Who Invented Paddock Paradise?
Paddock Paradise was designed by a former farrier named Jaime Jackson. In the 1980s, he began to study feral horses and their interactions with their natural surroundings. It was discovered that wild horses can suffer from hoof conditions such as laminitis and navicular disease. These are also two common conditions in domesticated horses.
Using this discovery, Jackson experimented with methods to trim a domesticated horse’s hoof that was more like the natural hoof and this allowed the horse to be bare foot or without shoes. He developed the ‘wild horse trim’ and wrote a book containing information on how horse owners could properly care for their horses’ hooves and how horse owner’s could reach the biological needs for the horse’s hooves.
How Does The Paddock Paradise Work?
The Paddock Paradise is a method of fencing that promotes improved hoof care and allows for the turn out time to better mimic a wild horse’s interaction with the environment which is beneficial to all parts of the horse. Most pastures or paddocks are square, rectangular, or oblong and the horse may move around but most often they continually graze around the pasture. The Paddock Paradise is designed so that the horse is encouraged to move rather than stay in one place and eat for the entire time the horse is turned out.
The Paddock Paradise works by having an external perimeter (existing fence) and an internal perimeter (“inside track”). The inside track encourages the horse to move when the distance between the fence and the inside track is narrow. The smaller the distance between the perimeters encourages more movement and the greater the distance offers the horse a location to relax or stop moving. However, the inside track should not be too narrow because it may cause a horse to become pinned or trapped if more than two horses are turned out in the track or a more dominant horse is turned out with a lesser dominant horse.
This method of fencing may sound expensive to achieve but the inside track can be built with temporary or portable fencing. Using those two types of fencing materials reduce the cost of building this beneficial fencing system.
Using The Best of Your Property
This fencing system allows you to use the best of your property without creating massive pasture lots. Large pastures are good if you have numerous horses but if you have two or three, you do not want to turn them out in a 10 acre field. When Jackson implemented the Paddock Paradise into his personal farm, their property featured a creek that they used to encourage the horses to soak their hooves, gravel and rocky areas to strengthen the hooves, hills to condition the horses, trees that gave the horses a place to scratch and to give them shade on sunny days, and two muddy areas so that the horses could roll.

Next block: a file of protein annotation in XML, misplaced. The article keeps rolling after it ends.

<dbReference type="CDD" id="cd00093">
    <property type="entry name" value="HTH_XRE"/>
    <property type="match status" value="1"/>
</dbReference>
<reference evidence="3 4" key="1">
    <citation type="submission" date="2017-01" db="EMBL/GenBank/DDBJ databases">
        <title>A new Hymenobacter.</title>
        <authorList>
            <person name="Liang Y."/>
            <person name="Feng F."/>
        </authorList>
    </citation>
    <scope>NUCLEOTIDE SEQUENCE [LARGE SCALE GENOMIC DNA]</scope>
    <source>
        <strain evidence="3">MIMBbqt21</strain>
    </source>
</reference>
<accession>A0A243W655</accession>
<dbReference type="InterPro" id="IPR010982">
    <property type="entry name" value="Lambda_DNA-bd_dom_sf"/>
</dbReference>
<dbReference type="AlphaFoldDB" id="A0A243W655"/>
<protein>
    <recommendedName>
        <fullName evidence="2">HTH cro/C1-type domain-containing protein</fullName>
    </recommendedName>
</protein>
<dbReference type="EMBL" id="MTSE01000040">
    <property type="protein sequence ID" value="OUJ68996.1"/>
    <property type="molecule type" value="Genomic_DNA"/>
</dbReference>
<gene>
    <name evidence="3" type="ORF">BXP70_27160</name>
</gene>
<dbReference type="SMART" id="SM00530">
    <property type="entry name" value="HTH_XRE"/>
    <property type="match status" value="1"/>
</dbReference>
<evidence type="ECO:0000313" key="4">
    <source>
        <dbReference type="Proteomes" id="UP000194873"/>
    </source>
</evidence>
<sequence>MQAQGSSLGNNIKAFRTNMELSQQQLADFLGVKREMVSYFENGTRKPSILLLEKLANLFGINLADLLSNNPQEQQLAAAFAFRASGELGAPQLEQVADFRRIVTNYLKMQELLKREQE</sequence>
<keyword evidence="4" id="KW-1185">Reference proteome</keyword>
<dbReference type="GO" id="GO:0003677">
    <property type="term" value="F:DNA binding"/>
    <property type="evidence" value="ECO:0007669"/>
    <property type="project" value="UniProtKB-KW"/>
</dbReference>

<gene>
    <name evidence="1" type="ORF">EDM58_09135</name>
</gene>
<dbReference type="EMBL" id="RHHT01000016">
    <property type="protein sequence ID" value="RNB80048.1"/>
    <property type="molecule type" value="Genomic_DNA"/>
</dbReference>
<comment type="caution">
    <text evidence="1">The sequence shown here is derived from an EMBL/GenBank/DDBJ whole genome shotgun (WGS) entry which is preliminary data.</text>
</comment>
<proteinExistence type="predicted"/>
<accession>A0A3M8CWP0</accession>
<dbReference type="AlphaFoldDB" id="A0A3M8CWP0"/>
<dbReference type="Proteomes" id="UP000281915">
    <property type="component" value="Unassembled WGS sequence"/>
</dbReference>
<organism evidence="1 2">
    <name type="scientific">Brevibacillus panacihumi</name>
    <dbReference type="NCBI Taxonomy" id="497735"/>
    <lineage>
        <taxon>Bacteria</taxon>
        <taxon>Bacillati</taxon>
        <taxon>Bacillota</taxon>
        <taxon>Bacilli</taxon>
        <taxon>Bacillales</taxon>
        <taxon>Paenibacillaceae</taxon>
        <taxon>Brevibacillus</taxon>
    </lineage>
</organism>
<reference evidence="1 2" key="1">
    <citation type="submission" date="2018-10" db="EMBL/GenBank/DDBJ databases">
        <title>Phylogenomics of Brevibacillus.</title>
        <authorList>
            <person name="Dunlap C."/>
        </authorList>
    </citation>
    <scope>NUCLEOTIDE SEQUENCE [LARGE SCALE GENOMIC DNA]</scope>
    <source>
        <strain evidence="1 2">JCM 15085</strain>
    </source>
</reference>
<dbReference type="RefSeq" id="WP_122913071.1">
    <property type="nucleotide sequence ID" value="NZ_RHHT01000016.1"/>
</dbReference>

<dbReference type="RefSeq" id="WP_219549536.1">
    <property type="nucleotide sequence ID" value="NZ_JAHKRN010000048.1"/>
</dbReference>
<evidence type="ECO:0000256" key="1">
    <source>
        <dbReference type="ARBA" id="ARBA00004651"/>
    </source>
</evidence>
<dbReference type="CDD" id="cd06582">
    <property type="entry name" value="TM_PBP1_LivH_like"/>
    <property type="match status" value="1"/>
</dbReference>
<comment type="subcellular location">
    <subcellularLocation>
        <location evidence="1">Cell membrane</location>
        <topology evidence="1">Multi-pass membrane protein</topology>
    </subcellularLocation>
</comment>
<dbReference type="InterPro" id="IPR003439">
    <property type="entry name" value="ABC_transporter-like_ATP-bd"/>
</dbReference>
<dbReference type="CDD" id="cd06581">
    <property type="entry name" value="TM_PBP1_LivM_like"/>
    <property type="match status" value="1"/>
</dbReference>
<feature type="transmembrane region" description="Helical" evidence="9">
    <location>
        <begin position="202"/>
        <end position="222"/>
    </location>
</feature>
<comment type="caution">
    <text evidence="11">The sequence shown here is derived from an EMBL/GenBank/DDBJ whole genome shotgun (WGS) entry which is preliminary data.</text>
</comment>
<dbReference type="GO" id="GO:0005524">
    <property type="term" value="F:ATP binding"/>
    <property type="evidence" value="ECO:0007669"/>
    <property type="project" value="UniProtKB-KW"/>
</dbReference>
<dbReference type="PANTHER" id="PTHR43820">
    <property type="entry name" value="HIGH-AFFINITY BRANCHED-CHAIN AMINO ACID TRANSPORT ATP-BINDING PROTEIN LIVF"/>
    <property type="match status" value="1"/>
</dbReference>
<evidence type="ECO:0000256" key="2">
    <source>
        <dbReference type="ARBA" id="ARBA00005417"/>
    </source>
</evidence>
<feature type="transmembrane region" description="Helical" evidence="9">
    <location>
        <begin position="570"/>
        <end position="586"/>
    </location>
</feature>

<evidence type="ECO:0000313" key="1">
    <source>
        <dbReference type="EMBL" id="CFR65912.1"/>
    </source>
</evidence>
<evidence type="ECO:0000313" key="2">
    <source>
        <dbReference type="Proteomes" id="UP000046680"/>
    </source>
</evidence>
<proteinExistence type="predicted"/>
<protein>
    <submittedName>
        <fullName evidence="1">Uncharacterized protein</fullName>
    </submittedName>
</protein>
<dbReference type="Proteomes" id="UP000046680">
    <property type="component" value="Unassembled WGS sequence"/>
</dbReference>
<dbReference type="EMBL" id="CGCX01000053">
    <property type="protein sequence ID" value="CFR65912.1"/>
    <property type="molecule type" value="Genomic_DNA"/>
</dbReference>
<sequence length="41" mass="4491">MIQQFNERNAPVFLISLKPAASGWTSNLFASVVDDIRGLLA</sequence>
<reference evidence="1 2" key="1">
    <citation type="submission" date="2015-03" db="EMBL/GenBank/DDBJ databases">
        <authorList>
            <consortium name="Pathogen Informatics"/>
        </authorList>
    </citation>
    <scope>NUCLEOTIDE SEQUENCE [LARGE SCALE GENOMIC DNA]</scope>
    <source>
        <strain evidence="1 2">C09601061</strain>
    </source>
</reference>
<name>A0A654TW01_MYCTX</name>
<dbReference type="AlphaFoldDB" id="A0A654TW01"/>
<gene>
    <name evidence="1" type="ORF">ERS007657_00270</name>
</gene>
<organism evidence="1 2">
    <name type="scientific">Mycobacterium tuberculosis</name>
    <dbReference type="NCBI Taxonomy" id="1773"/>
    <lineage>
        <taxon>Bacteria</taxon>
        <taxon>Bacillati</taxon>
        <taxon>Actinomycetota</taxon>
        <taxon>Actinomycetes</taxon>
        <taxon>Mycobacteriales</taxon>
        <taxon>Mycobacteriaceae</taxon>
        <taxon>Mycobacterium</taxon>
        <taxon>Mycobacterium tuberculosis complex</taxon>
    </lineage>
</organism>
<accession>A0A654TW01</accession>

All properties vary and yours may not have a creek bed (or your state may have agricultural ordinances that forbid animals having access to water sources) or rocky terrain or hills so it may take some brainstorming to make this fencing method work for you and your property. Keep in mind that if you are going to turn horses out for an extended period of time, the horses should have a run-in shed or a three sided shelter where they can stand out of the sun, rain, or wind. They should also have plenty of access to fresh water at any point in the Paddock Paradise too.
Take a look at this example to the right of a Paddock Paradise sketch that this horse owner implemented for their horses.
If you were to create this fencing system with all wood rails, it would be incredibly expensive, time consuming to build, and very permanent. In order to reduce costs and to make using this fencing easier for you, you can use temporary or portable fencing such as electric or non-electric wire or PolyTape fencing. This also makes it easier for you to change the shape, width, and existence of the track if you would need to change it or take the track down at any point.
Other Tape & Wire Fencing Options
Most fencing companies carry several tap or braid products that are great choices for this fencing style. Products come anywhere between 600-ft and 1500-foot options and can be used to provide conductivity to the track and for reinforcing portable or temporary fencing that is used to create the inside track. If you used a 1320-foot Poly Wire rolls, it would cost you $34.99 per spool. Sixteen spools of the Poly Wire would allow you to make a 4-line fence for one mile. The total cost of a mile of 4-line Poly Wire is approximately $600 (yes, six hundred. No more thousands) making this by far the cheapest option.
The Natural Horse: Lessons From The Wild, J. Jackson, Northland Publishing, 1992, Star Ridge Company ISBN 0-9658007-0-9
Paddock Paradise, J. Jackson, Star Ridge Company, 2007 ISBN 0-9658007-8-4
All-natural-horse-care.com - http://www.all-natural-horse-care.com/paddock-paradise.html
AANHCP Website - www.aanhcp.net
See Videos on WikiFoundry: http://paddockparadise.wikifoundry.com/page/Paddock%20Paradise%20Videos